It had been rumored for much of the offseason that Foote, made extraneous by the emergence of two-year veteran and former first-round pick Lawrence Timmons, would either be traded or released. It is believed the Steelers attempted to trade Foote during the NFL draft last weekend.
In a strange and puzzling twist, however, team sources said that Foote will not be released until after the club's upcoming minicamp, a stance first reported by the Pittsburgh Post-Gazette on Tuesday afternoon and subsequently confirmed by ESPN.com. Yet Foote continues to believe he has been released already and is now a free agent. It is not certain, sources close to Foote said, if the linebacker will attend the minicamp, should the Steelers not officially release him until next week.
According to the Post-Gazette, Foote said he wants to continue his career as a starting linebacker where he can play more often and asked the Steelers to accommodate him.
"It was my doing," Foote told the Post-Gazette. "I wanted to go. They were trying to trade me.''
A player is not technically released until his name appears on the league's internal transactions report, which is issued daily.
A seven-year veteran, Foote is still a productive defender at only 28 years old. But a combination of economics and the urgency to move Timmons into the starting lineup will lead to his release.
His résumé includes 110 games, and 83 starts, including two Super Bowl victories. Foote has played in all 16 games for six straight seasons and started all 16 contests each of the past five years. The former University of Michigan standout is considered a strong player against the run but usually left the field in nickel situations.
The fact that Foote was scheduled to earn a base salary of $2.885 million in 2009, a steep price to pay for a player projected as a reserve, was certainly a factor in the decision to release him. Foote had a salary-cap figure of $3.5 million for 2009. The Steelers will have his base salary of $2.885 million refunded into their '09 cap.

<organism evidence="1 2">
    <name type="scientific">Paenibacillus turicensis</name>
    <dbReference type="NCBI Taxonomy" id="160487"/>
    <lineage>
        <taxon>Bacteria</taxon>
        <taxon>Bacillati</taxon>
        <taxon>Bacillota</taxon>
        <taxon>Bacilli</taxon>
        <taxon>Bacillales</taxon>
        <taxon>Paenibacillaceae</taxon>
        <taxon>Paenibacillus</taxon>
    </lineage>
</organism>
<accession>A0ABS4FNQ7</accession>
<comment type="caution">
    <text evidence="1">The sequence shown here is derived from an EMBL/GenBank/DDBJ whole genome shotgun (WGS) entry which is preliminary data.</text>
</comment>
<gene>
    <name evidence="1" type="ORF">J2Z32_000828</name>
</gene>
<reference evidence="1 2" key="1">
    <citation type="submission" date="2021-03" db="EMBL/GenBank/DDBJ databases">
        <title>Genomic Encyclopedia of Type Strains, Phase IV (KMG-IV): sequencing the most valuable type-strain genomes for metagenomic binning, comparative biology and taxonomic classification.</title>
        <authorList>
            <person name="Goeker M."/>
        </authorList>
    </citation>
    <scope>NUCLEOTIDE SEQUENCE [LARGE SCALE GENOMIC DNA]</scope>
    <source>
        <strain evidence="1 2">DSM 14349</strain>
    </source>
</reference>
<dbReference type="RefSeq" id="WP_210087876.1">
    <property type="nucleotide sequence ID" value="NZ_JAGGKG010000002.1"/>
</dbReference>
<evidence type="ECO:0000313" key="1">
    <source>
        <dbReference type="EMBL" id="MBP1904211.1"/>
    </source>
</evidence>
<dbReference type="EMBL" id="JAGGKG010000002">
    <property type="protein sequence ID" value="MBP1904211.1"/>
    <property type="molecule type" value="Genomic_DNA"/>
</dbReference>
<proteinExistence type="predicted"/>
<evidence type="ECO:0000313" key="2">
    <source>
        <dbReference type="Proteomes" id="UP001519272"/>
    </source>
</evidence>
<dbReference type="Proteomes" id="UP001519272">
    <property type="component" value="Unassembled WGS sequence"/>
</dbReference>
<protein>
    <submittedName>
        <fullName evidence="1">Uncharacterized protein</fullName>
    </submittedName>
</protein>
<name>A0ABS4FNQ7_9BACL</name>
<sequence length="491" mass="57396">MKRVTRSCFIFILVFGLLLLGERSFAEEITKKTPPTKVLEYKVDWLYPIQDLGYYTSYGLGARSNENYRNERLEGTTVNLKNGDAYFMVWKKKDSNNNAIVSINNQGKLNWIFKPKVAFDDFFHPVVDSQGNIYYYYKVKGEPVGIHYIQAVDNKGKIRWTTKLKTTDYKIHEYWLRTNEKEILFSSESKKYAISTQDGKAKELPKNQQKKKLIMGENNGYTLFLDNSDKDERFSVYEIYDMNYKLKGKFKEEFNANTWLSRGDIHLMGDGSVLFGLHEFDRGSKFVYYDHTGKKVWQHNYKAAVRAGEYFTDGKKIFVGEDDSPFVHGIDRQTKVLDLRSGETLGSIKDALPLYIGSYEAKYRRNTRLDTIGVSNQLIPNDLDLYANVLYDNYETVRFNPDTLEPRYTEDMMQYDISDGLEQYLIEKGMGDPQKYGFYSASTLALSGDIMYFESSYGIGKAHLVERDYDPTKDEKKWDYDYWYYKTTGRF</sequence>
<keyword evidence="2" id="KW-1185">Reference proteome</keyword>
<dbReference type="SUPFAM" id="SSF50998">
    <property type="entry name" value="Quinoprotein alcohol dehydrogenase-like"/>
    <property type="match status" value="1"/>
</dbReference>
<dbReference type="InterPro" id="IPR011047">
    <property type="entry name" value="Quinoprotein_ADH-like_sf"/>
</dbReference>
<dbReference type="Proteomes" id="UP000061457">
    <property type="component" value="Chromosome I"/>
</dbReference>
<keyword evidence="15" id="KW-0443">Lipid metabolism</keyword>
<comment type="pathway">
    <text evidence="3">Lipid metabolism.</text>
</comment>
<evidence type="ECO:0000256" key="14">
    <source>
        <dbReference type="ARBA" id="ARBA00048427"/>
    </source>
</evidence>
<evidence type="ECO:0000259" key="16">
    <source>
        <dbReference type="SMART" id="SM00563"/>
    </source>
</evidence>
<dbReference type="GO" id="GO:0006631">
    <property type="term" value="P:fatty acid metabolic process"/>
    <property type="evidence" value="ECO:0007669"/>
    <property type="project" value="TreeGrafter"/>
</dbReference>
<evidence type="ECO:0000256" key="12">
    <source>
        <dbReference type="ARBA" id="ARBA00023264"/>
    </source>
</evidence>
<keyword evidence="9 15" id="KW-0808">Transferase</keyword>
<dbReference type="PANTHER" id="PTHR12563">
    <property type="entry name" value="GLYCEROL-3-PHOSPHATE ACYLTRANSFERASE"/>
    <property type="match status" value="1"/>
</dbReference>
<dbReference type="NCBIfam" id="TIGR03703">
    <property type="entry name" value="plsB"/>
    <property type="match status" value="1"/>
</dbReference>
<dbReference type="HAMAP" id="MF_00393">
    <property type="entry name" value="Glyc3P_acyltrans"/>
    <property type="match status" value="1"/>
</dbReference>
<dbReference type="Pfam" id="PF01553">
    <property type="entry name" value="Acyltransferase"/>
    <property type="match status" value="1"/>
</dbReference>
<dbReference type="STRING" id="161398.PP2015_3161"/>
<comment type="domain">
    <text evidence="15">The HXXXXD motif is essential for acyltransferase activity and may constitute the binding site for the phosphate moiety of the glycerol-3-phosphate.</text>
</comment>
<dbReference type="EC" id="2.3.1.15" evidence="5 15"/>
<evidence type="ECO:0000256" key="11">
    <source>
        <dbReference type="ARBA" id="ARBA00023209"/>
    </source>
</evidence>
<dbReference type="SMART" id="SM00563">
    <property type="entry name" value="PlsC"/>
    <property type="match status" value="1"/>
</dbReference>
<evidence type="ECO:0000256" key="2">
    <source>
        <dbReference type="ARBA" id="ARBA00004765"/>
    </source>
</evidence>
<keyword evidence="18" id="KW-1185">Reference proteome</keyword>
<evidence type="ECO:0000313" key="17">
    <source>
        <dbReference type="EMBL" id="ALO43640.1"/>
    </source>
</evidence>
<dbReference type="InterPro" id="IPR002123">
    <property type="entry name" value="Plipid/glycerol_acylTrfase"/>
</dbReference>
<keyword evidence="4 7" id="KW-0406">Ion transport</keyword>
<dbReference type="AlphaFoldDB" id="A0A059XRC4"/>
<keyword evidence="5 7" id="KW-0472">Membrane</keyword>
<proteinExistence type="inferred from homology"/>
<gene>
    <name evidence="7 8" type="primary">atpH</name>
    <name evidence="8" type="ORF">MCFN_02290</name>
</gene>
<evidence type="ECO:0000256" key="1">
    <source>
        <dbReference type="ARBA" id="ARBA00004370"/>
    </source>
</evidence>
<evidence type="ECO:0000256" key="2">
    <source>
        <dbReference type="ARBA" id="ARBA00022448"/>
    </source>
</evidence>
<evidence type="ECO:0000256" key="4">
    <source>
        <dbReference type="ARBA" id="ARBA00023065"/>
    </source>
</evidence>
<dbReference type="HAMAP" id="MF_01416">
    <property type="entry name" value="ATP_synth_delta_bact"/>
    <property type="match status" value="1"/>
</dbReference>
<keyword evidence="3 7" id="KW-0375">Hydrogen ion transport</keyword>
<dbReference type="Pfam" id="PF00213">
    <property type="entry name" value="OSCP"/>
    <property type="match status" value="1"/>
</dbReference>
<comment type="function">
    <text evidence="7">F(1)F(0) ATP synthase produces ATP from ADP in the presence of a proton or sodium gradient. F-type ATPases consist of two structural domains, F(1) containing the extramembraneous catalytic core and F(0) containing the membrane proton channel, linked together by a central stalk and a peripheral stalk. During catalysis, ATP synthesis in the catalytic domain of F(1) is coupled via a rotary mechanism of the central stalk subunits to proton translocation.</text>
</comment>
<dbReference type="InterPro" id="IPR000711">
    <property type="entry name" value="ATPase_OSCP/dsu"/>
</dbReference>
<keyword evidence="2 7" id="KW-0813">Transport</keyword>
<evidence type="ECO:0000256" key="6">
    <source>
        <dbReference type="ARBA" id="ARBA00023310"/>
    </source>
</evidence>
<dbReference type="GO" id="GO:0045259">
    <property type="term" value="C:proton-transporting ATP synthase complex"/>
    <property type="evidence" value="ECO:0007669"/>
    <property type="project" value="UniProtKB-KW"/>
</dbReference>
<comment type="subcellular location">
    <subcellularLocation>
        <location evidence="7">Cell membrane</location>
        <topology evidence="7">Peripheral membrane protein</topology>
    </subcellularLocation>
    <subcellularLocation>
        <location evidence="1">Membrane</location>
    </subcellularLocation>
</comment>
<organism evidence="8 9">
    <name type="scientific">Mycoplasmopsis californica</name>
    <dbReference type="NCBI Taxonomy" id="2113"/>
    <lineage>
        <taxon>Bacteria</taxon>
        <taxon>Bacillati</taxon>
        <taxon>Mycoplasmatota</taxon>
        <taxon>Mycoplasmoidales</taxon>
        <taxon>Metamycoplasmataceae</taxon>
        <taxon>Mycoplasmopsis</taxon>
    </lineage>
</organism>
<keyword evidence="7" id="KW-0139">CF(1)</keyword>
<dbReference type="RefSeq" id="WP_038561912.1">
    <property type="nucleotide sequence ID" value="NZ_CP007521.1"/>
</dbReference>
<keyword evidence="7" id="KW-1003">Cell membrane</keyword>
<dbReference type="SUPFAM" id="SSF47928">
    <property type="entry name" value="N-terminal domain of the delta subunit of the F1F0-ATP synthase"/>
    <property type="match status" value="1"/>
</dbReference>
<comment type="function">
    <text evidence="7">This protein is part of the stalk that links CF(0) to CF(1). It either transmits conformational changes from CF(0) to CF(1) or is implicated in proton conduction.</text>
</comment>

Pittsburgh is typically tight against the spending limit and can sorely use the funds provided by Foote's release. Last week the Steelers had to release tailback Gary Russell in order to have enough cap room to sign backup quarterback Charlie Batch.
Timmons was the team's first-round draft choice in 2007. He spent much of 2008 as the nickel linebacker and an occasional blitzer, two roles in which he excelled. It was generally considered that Timmons, who had 65 tackles and five sacks last season, was ready to break into the starting lineup.
"James Farrior never slows down, and Timmons came in and I can't grow here any more. They turned me into a two-down linebacker last year. I was stuck in a role," Foote told the Post-Gazette.
"I love the team, I love winning, but you can't keep being unhappy. It got to the point where they were not giving me a chance.''
In six seasons, Foote posted 431 tackles, 14½ sacks, three interceptions, 11 passes defensed, seven forced fumbles and four recoveries.
There were reports during the week preceding the Super Bowl that Foote wanted to play for his hometown Detroit Lions if he were released and, according to the Post-Gazette, he told both Detroit newspapers as much on Tuesday.
"Ain't no doubt about that," Foote told the Detroit Free Press. "I would love to come home. My family is here. I just bought a house here. It would be great. And just to answer critics: I'm not a veteran trying to come home and cash out on my hometown team. I'm a baller first. I wouldn't sacrifice that for nothing."
Senior writer Len Pasquarelli covers the NFL for ESPN.com.